abuckley@lxplus201:~/.../G4$ ls releases/share/geant4.9.3.patch01.atlas02 -l
total 3
lrwxr-xr-x  1 abuckley zp 60 Dec 24 18:46 data -> /afs/
lrwxr-xr-x  1 abuckley zp 43 Jan  5 16:04 include -> ../../../geant4.9.3.patch01.atlas02/include
lrwxr-xr-x  1 abuckley zp 42 Jan  5 16:04 source -> ../../../geant4.9.3.patch01.atlas02/source

abuckley@lxplus201:~/.../G4$ ls releases/specific/i686-slc5-gcc43-opt/geant4.9.3.patch01.atlas02 -l
total 1
lrwxr-xr-x  1 abuckley zp 56 Jan  5 16:06 lib -> ../../../../geant4.9.3.patch01.atlas02.i686-slc5-gcc43-opt/lib

Note that the data symlink for testing will point somewhere outside your build area, either to the G4 copy (as here) or it may be a directory containing specific symlinks to the ATLAS copies of the G4 data files in /afs/ For this test form of the releases directory, it is not important whether the links are relative or absolute, but for the official install they must be relative due to the way that the releases are deployed on to the Grid and into release kits: you may as well get in the relative symlinking habit now.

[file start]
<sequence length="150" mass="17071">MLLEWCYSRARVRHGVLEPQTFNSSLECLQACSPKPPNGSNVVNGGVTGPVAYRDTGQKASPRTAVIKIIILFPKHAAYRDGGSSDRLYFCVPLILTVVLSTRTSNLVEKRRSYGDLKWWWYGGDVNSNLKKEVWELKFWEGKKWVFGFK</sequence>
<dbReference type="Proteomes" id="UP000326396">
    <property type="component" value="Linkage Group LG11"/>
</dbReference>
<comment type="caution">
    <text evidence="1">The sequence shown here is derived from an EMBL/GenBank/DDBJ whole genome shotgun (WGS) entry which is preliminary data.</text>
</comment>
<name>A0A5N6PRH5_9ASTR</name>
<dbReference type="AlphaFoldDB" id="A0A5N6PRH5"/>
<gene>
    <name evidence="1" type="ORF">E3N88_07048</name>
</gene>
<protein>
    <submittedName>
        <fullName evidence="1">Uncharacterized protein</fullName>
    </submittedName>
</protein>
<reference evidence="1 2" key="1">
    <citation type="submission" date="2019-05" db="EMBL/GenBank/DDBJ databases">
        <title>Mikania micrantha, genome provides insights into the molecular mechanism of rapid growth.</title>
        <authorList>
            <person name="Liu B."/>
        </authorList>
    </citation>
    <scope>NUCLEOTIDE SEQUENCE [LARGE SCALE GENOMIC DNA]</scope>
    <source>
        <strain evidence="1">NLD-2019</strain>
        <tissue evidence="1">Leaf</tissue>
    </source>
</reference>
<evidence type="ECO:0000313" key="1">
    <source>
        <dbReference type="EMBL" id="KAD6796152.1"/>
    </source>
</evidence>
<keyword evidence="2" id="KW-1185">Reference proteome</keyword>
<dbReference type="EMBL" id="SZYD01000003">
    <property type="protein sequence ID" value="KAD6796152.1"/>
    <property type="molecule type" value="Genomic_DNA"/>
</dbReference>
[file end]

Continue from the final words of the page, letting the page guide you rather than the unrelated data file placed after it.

Now that we have working (?) G4 builds, and a mock-up of the releases area structure expected by the AtlasSimulation CMT build setup, we will test our builds against a copy of AtlasSimulation before installing for production use.

Testing G4 with AtlasSimulation

Builds of AtlasSimulation against the testing versions of G4 are done in the simulation group area, /afs/ This contains a directory for each G4 test version, each of which contains the AtlasSimulation project build area structure, i.e. a directory level called AtlasSimulation, in which there are one or more ATLAS release number directories, each containing a source/build tree of the appropriate AtlasSimulation release, e.g.